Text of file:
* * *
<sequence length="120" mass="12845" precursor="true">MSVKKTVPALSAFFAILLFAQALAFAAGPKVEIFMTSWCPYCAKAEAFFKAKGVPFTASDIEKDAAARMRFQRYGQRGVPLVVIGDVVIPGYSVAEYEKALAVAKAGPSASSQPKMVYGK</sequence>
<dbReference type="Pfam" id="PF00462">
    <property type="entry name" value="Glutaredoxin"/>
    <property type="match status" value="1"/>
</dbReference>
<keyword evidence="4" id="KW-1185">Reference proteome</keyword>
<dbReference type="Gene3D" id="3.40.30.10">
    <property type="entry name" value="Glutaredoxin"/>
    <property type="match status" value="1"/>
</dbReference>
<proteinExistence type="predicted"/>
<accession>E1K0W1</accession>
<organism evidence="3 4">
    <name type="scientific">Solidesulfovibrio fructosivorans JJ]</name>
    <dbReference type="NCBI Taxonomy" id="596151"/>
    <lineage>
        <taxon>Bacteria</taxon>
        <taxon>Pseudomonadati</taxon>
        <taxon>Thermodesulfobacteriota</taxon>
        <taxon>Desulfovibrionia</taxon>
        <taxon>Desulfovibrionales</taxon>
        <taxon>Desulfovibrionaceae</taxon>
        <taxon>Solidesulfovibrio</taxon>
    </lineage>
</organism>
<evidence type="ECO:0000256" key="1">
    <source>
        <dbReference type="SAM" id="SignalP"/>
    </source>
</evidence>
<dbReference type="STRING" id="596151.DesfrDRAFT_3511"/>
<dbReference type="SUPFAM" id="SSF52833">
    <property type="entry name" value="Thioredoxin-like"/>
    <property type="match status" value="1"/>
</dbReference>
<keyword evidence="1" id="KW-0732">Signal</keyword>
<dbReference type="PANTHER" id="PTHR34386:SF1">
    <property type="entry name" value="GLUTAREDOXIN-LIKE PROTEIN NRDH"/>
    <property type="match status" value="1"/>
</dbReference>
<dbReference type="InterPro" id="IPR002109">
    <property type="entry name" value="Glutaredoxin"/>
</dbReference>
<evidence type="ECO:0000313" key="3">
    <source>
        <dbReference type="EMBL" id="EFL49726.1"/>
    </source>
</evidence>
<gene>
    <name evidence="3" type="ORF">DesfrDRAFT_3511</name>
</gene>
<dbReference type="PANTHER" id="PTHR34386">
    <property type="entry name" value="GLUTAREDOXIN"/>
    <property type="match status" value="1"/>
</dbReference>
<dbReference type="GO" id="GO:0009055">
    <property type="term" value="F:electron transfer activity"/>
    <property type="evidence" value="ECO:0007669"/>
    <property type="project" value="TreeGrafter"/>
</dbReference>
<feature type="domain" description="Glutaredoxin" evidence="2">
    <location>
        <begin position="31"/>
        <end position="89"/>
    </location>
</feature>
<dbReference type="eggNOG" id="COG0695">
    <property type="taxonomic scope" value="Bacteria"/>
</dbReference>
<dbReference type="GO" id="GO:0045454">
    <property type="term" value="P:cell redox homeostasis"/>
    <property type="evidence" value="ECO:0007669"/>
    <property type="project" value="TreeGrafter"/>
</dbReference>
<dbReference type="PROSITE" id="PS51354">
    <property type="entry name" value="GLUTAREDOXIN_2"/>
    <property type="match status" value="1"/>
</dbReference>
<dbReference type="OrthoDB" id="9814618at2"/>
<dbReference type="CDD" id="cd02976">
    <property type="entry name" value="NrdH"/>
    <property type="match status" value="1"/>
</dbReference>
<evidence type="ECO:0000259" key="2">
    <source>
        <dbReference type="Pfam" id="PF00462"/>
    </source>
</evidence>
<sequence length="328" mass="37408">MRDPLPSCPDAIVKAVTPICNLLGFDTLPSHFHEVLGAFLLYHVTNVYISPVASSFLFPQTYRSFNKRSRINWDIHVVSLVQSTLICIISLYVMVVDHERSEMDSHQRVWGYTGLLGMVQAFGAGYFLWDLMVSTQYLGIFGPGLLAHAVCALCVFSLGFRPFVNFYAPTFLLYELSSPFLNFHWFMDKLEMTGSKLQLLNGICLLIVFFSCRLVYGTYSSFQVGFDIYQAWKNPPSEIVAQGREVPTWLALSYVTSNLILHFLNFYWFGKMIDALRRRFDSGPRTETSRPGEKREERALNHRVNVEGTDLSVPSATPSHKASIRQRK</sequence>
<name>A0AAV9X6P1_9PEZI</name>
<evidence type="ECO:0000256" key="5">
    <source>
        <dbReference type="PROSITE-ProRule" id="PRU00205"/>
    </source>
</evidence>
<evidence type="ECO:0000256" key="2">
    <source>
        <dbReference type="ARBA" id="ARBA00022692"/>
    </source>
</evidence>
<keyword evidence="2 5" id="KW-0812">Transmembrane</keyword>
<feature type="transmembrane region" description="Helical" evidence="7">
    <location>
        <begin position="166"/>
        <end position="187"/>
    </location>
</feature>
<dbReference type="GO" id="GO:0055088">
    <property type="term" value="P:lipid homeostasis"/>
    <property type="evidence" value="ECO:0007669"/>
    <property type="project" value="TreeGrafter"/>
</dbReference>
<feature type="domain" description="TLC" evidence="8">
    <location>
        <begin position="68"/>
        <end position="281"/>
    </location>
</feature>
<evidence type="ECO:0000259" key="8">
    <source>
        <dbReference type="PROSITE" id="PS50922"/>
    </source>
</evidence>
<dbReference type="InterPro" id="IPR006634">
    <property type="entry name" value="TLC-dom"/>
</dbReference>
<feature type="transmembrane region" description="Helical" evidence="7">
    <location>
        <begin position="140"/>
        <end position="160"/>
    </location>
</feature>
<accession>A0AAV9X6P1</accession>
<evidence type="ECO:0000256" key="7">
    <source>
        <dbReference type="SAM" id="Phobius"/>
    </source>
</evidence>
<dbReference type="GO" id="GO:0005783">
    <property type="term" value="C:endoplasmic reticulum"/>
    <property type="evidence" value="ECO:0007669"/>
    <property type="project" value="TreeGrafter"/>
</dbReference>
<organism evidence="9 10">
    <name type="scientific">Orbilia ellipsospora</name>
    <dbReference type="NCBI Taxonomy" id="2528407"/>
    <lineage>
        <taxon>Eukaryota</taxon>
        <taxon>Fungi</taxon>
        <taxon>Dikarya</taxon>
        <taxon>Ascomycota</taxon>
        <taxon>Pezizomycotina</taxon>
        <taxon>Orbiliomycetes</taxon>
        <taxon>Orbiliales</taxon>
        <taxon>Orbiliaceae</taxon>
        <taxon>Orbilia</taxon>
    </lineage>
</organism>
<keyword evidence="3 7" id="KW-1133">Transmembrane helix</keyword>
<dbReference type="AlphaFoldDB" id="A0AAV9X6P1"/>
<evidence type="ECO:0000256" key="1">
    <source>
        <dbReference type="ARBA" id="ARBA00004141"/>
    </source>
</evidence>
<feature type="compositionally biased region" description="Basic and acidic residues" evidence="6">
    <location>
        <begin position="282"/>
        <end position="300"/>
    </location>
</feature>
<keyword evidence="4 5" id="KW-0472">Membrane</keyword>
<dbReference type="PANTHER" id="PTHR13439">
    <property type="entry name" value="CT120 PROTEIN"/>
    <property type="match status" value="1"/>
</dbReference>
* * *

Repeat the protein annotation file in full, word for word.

<sequence length="120" mass="12845" precursor="true">MSVKKTVPALSAFFAILLFAQALAFAAGPKVEIFMTSWCPYCAKAEAFFKAKGVPFTASDIEKDAAARMRFQRYGQRGVPLVVIGDVVIPGYSVAEYEKALAVAKAGPSASSQPKMVYGK</sequence>
<dbReference type="Pfam" id="PF00462">
    <property type="entry name" value="Glutaredoxin"/>
    <property type="match status" value="1"/>
</dbReference>
<keyword evidence="4" id="KW-1185">Reference proteome</keyword>
<dbReference type="Gene3D" id="3.40.30.10">
    <property type="entry name" value="Glutaredoxin"/>
    <property type="match status" value="1"/>
</dbReference>
<proteinExistence type="predicted"/>
<accession>E1K0W1</accession>
<organism evidence="3 4">
    <name type="scientific">Solidesulfovibrio fructosivorans JJ]</name>
    <dbReference type="NCBI Taxonomy" id="596151"/>
    <lineage>
        <taxon>Bacteria</taxon>
        <taxon>Pseudomonadati</taxon>
        <taxon>Thermodesulfobacteriota</taxon>
        <taxon>Desulfovibrionia</taxon>
        <taxon>Desulfovibrionales</taxon>
        <taxon>Desulfovibrionaceae</taxon>
        <taxon>Solidesulfovibrio</taxon>
    </lineage>
</organism>
<evidence type="ECO:0000256" key="1">
    <source>
        <dbReference type="SAM" id="SignalP"/>
    </source>
</evidence>
<dbReference type="STRING" id="596151.DesfrDRAFT_3511"/>
<dbReference type="SUPFAM" id="SSF52833">
    <property type="entry name" value="Thioredoxin-like"/>
    <property type="match status" value="1"/>
</dbReference>
<keyword evidence="1" id="KW-0732">Signal</keyword>
<dbReference type="PANTHER" id="PTHR34386:SF1">
    <property type="entry name" value="GLUTAREDOXIN-LIKE PROTEIN NRDH"/>
    <property type="match status" value="1"/>
</dbReference>
<dbReference type="InterPro" id="IPR002109">
    <property type="entry name" value="Glutaredoxin"/>
</dbReference>
<evidence type="ECO:0000313" key="3">
    <source>
        <dbReference type="EMBL" id="EFL49726.1"/>
    </source>
</evidence>
<gene>
    <name evidence="3" type="ORF">DesfrDRAFT_3511</name>
</gene>
<dbReference type="PANTHER" id="PTHR34386">
    <property type="entry name" value="GLUTAREDOXIN"/>
    <property type="match status" value="1"/>
</dbReference>
<dbReference type="GO" id="GO:0009055">
    <property type="term" value="F:electron transfer activity"/>
    <property type="evidence" value="ECO:0007669"/>
    <property type="project" value="TreeGrafter"/>
</dbReference>
<feature type="domain" description="Glutaredoxin" evidence="2">
    <location>
        <begin position="31"/>
        <end position="89"/>
    </location>
</feature>
<dbReference type="eggNOG" id="COG0695">
    <property type="taxonomic scope" value="Bacteria"/>
</dbReference>
<dbReference type="GO" id="GO:0045454">
    <property type="term" value="P:cell redox homeostasis"/>
    <property type="evidence" value="ECO:0007669"/>
    <property type="project" value="TreeGrafter"/>
</dbReference>
<dbReference type="PROSITE" id="PS51354">
    <property type="entry name" value="GLUTAREDOXIN_2"/>
    <property type="match status" value="1"/>
</dbReference>
<dbReference type="OrthoDB" id="9814618at2"/>
<dbReference type="CDD" id="cd02976">
    <property type="entry name" value="NrdH"/>
    <property type="match status" value="1"/>
</dbReference>
<evidence type="ECO:0000259" key="2">
    <source>
        <dbReference type="Pfam" id="PF00462"/>
    </source>
</evidence>
<sequence length="328" mass="37408">MRDPLPSCPDAIVKAVTPICNLLGFDTLPSHFHEVLGAFLLYHVTNVYISPVASSFLFPQTYRSFNKRSRINWDIHVVSLVQSTLICIISLYVMVVDHERSEMDSHQRVWGYTGLLGMVQAFGAGYFLWDLMVSTQYLGIFGPGLLAHAVCALCVFSLGFRPFVNFYAPTFLLYELSSPFLNFHWFMDKLEMTGSKLQLLNGICLLIVFFSCRLVYGTYSSFQVGFDIYQAWKNPPSEIVAQGREVPTWLALSYVTSNLILHFLNFYWFGKMIDALRRRFDSGPRTETSRPGEKREERALNHRVNVEGTDLSVPSATPSHKASIRQRK</sequence>
<name>A0AAV9X6P1_9PEZI</name>
<evidence type="ECO:0000256" key="5">
    <source>
        <dbReference type="PROSITE-ProRule" id="PRU00205"/>
    </source>
</evidence>
<evidence type="ECO:0000256" key="2">
    <source>
        <dbReference type="ARBA" id="ARBA00022692"/>
    </source>
</evidence>
<keyword evidence="2 5" id="KW-0812">Transmembrane</keyword>
<feature type="transmembrane region" description="Helical" evidence="7">
    <location>
        <begin position="166"/>
        <end position="187"/>
    </location>
</feature>
<dbReference type="GO" id="GO:0055088">
    <property type="term" value="P:lipid homeostasis"/>
    <property type="evidence" value="ECO:0007669"/>
    <property type="project" value="TreeGrafter"/>
</dbReference>
<feature type="domain" description="TLC" evidence="8">
    <location>
        <begin position="68"/>
        <end position="281"/>
    </location>
</feature>
<evidence type="ECO:0000259" key="8">
    <source>
        <dbReference type="PROSITE" id="PS50922"/>
    </source>
</evidence>
<dbReference type="InterPro" id="IPR006634">
    <property type="entry name" value="TLC-dom"/>
</dbReference>
<feature type="transmembrane region" description="Helical" evidence="7">
    <location>
        <begin position="140"/>
        <end position="160"/>
    </location>
</feature>
<accession>A0AAV9X6P1</accession>
<evidence type="ECO:0000256" key="7">
    <source>
        <dbReference type="SAM" id="Phobius"/>
    </source>
</evidence>
<dbReference type="GO" id="GO:0005783">
    <property type="term" value="C:endoplasmic reticulum"/>
    <property type="evidence" value="ECO:0007669"/>
    <property type="project" value="TreeGrafter"/>
</dbReference>
<organism evidence="9 10">
    <name type="scientific">Orbilia ellipsospora</name>
    <dbReference type="NCBI Taxonomy" id="2528407"/>
    <lineage>
        <taxon>Eukaryota</taxon>
        <taxon>Fungi</taxon>
        <taxon>Dikarya</taxon>
        <taxon>Ascomycota</taxon>
        <taxon>Pezizomycotina</taxon>
        <taxon>Orbiliomycetes</taxon>
        <taxon>Orbiliales</taxon>
        <taxon>Orbiliaceae</taxon>
        <taxon>Orbilia</taxon>
    </lineage>
</organism>
<keyword evidence="3 7" id="KW-1133">Transmembrane helix</keyword>
<dbReference type="AlphaFoldDB" id="A0AAV9X6P1"/>
<evidence type="ECO:0000256" key="1">
    <source>
        <dbReference type="ARBA" id="ARBA00004141"/>
    </source>
</evidence>
<feature type="compositionally biased region" description="Basic and acidic residues" evidence="6">
    <location>
        <begin position="282"/>
        <end position="300"/>
    </location>
</feature>
<keyword evidence="4 5" id="KW-0472">Membrane</keyword>
<dbReference type="PANTHER" id="PTHR13439">
    <property type="entry name" value="CT120 PROTEIN"/>
    <property type="match status" value="1"/>
</dbReference>